Learn how the landscape was shaped in Thurstonland and Stocskmoor.

On this walk, you will see very spectacular views of the iconic Pennine landscape, from which you can interpret a clear understanding of how the underlying geology influences the lay of the land. Unfortunately there is not much exposed bedrock geology to look at, but the astonishing vistas more than make up for this.

As you head North from Thurstonland village, you will venture along a marked ridge, with the church to the East and the Holme Valley to the West. There is a notable steep drop to your left that contrasts with the flat land to your right. This is the product of a sudden change inlithology.You are standing on the Greenmore Sandstone, which is mostly made up of the grains of the resilient mineral quartz, which been compressed andcementedover millions of years (don’t forget, these rocks were deposited 310 million years ago).

Yet directly below this, you can see that the lithologyis not so resilient, and has succumbed to weathering to produce the ridge. This is because beneath the Greenmoor sandstone is amudstone;this contains quartz, but is composed mainly ofclay mineralsthat react readily with water to decompose. You can see small landslips occurring on the surface of the hillside as a result of this. This differential in weathering potential has sculpted the Pennine landscape, and if you now look into the distance you can see that all of the fells demonstrate this sudden drop from a relatively flat plateau. 

However, there are two more processes that have been vital in determining the form the landscape takes. Notice how Meltham Moor in the distance doesn’t quite sit horizontally. The layers of rock have not remained flat, as when they were deposited, but have beenupliftedanddeformeddue to stresses from the movement oftectonic plates.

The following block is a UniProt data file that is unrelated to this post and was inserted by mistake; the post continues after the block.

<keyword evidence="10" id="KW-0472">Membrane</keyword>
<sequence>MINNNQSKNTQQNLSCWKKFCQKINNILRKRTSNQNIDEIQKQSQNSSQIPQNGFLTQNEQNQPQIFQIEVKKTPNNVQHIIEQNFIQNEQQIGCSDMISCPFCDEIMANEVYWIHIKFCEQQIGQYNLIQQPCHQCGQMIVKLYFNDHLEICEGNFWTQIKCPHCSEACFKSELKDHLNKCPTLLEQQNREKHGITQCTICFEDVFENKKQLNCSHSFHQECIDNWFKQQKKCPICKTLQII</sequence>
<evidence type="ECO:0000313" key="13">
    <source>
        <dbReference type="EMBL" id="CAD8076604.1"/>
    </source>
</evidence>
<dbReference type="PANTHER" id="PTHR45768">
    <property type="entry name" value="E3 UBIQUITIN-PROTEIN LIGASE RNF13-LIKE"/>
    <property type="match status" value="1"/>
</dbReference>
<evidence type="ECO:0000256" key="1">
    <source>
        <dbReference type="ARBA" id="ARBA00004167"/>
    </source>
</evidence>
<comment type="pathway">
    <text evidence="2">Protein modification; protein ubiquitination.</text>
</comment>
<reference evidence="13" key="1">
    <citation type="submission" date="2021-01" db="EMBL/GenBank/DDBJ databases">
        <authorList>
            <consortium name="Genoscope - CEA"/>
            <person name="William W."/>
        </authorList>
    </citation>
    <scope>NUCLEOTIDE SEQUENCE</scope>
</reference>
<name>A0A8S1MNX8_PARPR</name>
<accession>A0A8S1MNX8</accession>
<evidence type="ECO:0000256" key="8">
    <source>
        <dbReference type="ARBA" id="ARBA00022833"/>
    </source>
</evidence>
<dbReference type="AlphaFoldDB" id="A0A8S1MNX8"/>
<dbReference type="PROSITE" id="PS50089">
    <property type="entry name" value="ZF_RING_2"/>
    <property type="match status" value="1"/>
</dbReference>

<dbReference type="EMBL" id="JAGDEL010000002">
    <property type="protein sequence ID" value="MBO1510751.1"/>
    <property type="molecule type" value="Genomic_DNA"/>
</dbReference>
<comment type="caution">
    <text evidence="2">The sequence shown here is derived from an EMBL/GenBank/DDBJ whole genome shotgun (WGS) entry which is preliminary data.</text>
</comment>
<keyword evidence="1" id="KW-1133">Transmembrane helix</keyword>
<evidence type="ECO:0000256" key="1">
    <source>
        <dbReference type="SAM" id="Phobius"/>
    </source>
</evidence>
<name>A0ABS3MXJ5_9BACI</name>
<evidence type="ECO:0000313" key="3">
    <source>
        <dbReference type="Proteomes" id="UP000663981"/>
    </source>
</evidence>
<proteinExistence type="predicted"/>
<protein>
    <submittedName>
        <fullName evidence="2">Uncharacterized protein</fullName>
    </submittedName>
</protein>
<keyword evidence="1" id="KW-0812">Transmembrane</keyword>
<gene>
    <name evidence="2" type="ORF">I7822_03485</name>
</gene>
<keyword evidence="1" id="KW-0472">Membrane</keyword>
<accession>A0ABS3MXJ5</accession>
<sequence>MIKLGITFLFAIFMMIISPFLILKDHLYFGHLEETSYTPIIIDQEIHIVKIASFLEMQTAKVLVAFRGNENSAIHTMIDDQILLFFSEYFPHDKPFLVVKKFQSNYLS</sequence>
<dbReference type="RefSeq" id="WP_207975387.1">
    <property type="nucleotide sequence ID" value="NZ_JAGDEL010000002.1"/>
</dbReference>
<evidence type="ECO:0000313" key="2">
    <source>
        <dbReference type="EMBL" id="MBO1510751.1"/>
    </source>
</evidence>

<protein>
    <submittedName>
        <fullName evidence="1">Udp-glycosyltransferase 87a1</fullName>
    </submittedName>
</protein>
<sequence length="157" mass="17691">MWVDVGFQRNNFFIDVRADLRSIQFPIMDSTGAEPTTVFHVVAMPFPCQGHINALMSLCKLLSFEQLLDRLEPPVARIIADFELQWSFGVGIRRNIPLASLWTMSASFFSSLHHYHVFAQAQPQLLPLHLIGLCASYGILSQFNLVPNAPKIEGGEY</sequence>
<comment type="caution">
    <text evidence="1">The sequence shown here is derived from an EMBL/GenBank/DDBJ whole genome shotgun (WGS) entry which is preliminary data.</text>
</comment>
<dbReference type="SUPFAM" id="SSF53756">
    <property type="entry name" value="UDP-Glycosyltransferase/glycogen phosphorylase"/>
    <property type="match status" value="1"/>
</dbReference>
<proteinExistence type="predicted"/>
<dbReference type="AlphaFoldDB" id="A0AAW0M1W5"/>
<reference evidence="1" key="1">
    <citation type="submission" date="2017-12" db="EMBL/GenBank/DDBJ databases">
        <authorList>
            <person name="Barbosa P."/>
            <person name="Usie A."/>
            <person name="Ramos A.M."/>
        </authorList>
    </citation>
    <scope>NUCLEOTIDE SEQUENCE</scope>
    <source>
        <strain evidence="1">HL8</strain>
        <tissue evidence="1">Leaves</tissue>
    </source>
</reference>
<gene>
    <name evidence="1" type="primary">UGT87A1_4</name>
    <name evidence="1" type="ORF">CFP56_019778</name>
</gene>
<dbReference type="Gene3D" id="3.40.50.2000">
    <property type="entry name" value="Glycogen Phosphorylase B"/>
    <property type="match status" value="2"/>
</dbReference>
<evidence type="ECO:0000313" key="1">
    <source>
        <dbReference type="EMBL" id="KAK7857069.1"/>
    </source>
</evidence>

This ‘squeezing’ has resulted in an ‘arch’ oranticlinerunning down the middle of Northern England, resulting in the uplifted area we now call The Pennines. Here on thiswingof the anticline, there is therefore aregional dipto the East. Geometry then tells us that we would expect to see the oldest, deepest rocks exposed at the surface towards the core of the Pennines.

The last part of the geological story that has determined the shape of the landscape started to occur (and is still ongoing) around 17 thousand years ago. Unlike areas to the North of Halifax, there was no glacier here. The landscape wasperiglacial;similar to Siberia or Iceland, and has been weathered by frost-shattering. This has left boulders on the tops of the moors, with the valleys being eroded by the large rivers of glacial meltwater from the Aire valley.

Further along as you come off Green Side Road, you will enter woodland, and begin to descend into a valley. The woodland in this area is very important to both geologists and archaeologists, as this is the site of a medieval iron enterprise. Around this area is a seam of coal known as the Black Bed Coal that can be found throughout West Yorkshire. Above this is a narrow band of sideritic ironstone, which means that iron is found here in the form of anodular carbonate. This iron was explored and won by Monks from Rivaux and Fountains Abbey until the acts of enclosure in the 16thcentury. 

As you cross the railway you can see a tunnel entrance. This is been carefully located here, below the Greenmoor rock, as it was much easier to excavate material from the underlying mudstone. The train therefore travels beneath the protruding Greenmoor plateau to emerge on the other side of Thurstonland.

Further around the circuit you will walk up a very steep hill, again a product of a sandstone ridge. This sandstone ridge is exposed fully in a quarry that can be seen 200 meters to east along this ridge, next to the old brickworks. If you want to explore the geology further, this is a locality worth seeing, which demonstrates an excellent cross section of the Greenmoor Sandstone.